Ed Orgeron didn't sugarcoat the performance by LSU's offense on Saturday night. Immediately following the game Orgeron said he was disappointed in the Tigers' gameplan and execution against the No. 5 Texas A&M Aggies in College Station.
For much of the game, the offensive line was pushed around, the running backs weren't picking up more than one or two-yard gains and the receivers were dropping passes and simply not finding the first down markers. There were multiple missed opportunities that stymied the offense into just 267 yards of total offense and a 2-of-16 third down conversion rate.
But Orgeron said it starts and ends with the protection up front and for three straight games now, that offensive line has been a glaring weakness within this LSU offense. Much like we wanted to see that consistency from the defense before making any declarations of improvement, the same can be said for the o-line.
And unlike the LSU defense, the o-line took a significant step back in Saturday's loss to the Aggies.
"We didn't play well, we couldn't run the football, couldn't block those guys," Orgeron said. "We couldn't protect, it wasn't the quarterback's fault, he was running for his life all day, both of them were."
It's like what center Liam Shanahan said earlier this week, it comes down to sound fundamentals and technique, something that each lineman struggled with this weekend. Tackles were being beat off the edge with little resistance and on multiple occasions, two linemen were blocking the same defender allowing delayed blitzes and free runners at quarterbacks Max Johnson and TJ Finley all night.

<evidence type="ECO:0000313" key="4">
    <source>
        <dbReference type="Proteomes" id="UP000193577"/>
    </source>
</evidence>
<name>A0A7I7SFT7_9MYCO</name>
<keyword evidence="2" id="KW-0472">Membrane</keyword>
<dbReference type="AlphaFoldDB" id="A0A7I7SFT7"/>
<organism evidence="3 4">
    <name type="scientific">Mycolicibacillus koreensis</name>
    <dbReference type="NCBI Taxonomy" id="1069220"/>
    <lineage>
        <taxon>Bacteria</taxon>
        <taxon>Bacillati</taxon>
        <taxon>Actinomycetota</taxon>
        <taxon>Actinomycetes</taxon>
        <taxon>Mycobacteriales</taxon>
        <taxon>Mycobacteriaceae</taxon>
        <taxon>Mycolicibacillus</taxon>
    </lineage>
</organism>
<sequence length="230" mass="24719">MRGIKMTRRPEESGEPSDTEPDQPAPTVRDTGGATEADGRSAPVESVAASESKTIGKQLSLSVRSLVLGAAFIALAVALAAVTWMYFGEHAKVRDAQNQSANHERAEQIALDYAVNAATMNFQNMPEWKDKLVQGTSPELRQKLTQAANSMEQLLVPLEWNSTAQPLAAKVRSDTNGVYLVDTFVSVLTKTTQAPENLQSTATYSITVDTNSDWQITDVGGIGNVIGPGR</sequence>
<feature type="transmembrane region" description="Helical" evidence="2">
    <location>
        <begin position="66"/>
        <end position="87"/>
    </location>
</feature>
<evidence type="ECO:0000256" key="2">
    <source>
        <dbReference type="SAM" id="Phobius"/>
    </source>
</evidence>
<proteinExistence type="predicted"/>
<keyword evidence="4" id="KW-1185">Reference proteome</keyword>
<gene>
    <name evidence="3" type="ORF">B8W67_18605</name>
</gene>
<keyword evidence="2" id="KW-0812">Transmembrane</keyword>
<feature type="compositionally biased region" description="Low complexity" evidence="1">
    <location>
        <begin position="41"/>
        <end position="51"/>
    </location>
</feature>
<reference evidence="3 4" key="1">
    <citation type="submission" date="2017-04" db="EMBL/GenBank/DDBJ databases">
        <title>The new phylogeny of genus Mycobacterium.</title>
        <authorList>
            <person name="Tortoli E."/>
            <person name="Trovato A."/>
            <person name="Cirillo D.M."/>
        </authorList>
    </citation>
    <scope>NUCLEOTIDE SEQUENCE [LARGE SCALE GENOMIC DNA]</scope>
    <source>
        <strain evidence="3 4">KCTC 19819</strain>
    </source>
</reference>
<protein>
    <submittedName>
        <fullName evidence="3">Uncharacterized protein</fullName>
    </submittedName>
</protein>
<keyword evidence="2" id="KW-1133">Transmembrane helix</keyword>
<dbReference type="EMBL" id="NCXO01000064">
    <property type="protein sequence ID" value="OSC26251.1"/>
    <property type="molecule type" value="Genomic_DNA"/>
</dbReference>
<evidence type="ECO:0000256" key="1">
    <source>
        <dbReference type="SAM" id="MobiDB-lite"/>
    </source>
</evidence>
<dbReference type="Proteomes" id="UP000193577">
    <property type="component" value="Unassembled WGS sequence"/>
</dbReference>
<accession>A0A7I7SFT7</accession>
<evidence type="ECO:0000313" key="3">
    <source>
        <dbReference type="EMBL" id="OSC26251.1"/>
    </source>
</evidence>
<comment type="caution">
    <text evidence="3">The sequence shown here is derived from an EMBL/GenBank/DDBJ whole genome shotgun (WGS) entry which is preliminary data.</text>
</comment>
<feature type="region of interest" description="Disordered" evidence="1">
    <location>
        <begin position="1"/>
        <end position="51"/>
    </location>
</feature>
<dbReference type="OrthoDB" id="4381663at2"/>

"We had some guys free hitting the quarterback, getting beat on the line and we just gotta look at the protections," Orgeron said. "Every time you throw the ball it starts with protection first. Obviously we want to get a lot of guys out but maybe we should've kept more guys in."
The second part of Orgeron's disappointment was in the gameplan and play calling, which goes back up to the booth with offensive coordinator Steve Ensminger and passing game coordinator Scott Linehan. The first-year passing game coordinator Linehan handles the third down play calling and the 12.5% third down conversion rate was without a doubt one of the weaknesses of this performance.
That also goes hand in hand with Ensminger's calls though as far too often LSU found itself in third-and-long as opposed to third-and-manageable, like last week against Arkansas, when the team converted 12-of-23 third down conversions.
"There's no room to run the football, I think we gotta call better plays, we gotta have a better plan. I was really disappointed in our plan and execution," Orgeron said. "We gotta use these guys better, gotta have a better plan."
With No. 1 Alabama right around the corner, the gameplan, play calling, offensive line and running attack must make significant strides if it hopes to keep up with the Crimson Tide.
"I thought we were going to catch on fire on offense but we never did," Orgeron said. "Our execution of our offense was poor today."